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What is the word for Palestine in Hebrew? Does it show it up in Hebrew texts? Let’s take a brief look.
Let’s use the Klein dictionary. It is described as: “A clear and concise work on the origins of the Hebrew words and their sense development. Each of the c. 32,000 entries is first given in its Hebrew form, then translated into English and analysed etymologically, using Latin transcription for all non-Latin scripts. An indispensable source of biblical, Jewish, modern Hebrew and Near Eastern studies.”
פַּלֶשְׂתִּינָה f.n. NH Palestine. [From Gk. palaistine, from Heb. פּֽלֶשֶׁת (q.v.). Already Herodotus (d. c. 425 BC) (and after him Ptolemy and Pliny) used the phrase Syrie e palaistine (= Palestinian Syria) to denote Judea and Palestine as well as the interior of the land down to the Arabian desert. Later the phrase ‘Palestinian Syria’ was shortened into ‘Palestine’, which was used already by Josephus and Philo. Since Vespasian the country was called officially ‘Palestine’. In 1948 the name was changed into ‘Israel’. Syr. פלסטינא and Arab. Falastīn go back to Gk. palaistine.]
פְּלֶשֶׁת f.n. Philistia, land of the Philistines.
So the “land of the Philistines” is where this word comes from. When we search this word through the Sefaria search, over 4,700 entries show up. The word “Palestine” in English shows up 882 times, though this may be the choice of a translator for a generic word in Hebrew. It seems like may translators in the 1900s before the Nakba were using the term Palestine in their translations, including the Sanhedrin and Mishneh Torah translations. It would be worth exploring all of the translations, what words in Hebrew they were translation as “Palestine,” and what words in Hebrew are used to describe that land in various Judaic texts. It is also worth exploring how Jews of the past talked about that land compared to today, especially right-wing Zionists.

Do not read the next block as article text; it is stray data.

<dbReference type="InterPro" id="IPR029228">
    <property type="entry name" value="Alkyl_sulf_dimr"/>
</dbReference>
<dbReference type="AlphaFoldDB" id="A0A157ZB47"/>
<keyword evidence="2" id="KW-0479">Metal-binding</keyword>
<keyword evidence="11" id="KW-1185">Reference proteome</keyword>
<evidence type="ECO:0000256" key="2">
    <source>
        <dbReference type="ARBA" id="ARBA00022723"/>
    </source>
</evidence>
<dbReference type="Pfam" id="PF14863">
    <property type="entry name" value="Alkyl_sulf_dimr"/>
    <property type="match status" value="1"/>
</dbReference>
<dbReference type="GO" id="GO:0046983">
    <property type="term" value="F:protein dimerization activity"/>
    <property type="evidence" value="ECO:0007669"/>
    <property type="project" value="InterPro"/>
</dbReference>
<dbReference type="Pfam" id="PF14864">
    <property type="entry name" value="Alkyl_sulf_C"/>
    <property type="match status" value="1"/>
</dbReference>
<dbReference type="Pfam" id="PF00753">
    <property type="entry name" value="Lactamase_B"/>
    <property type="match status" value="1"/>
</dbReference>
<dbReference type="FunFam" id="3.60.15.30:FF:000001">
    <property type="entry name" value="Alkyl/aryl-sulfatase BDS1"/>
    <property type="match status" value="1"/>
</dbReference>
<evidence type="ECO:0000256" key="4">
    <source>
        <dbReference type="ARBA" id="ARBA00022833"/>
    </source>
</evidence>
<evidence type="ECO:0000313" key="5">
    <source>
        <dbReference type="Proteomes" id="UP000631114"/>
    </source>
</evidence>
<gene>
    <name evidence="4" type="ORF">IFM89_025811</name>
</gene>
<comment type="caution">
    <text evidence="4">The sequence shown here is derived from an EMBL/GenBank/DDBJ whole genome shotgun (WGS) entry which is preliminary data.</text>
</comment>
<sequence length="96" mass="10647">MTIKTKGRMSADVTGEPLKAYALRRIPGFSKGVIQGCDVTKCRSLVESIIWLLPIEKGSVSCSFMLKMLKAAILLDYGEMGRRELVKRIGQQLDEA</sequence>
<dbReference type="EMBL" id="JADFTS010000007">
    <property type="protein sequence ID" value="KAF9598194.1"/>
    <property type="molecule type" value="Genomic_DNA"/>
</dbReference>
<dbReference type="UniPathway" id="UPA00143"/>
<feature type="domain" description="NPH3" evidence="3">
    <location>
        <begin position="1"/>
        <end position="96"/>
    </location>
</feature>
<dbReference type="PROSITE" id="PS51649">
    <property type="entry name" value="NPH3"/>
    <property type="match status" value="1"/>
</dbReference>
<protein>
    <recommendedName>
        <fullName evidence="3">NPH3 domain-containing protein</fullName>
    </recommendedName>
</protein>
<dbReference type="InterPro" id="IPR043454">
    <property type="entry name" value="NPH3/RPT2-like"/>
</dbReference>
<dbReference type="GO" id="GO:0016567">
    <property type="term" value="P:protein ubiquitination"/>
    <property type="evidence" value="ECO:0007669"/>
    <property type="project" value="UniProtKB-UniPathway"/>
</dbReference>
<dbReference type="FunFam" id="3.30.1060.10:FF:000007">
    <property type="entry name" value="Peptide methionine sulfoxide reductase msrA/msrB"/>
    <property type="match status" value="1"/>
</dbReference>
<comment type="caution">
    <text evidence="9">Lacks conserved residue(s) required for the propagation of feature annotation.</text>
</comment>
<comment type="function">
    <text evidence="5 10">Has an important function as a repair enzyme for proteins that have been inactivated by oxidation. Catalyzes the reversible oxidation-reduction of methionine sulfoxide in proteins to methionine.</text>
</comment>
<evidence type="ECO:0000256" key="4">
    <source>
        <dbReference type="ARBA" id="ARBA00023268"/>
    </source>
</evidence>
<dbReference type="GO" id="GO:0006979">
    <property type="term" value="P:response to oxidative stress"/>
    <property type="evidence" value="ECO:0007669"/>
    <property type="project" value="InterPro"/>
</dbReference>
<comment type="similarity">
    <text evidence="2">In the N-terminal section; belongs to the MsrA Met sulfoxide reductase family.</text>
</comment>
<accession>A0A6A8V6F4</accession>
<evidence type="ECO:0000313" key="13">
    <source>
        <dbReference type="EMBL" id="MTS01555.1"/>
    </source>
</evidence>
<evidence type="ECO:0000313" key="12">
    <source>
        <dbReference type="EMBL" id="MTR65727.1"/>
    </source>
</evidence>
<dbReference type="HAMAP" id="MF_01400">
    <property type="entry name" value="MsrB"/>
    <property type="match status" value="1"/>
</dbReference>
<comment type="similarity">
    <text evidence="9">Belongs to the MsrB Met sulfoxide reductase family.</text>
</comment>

This is a worthy topic to explore further and perhaps write a research paper on, especially considering the recent events around right-wing Zionism in the modern state of Israel. It may help usher in a greater semblance of tolerance and respect towards Palestinians.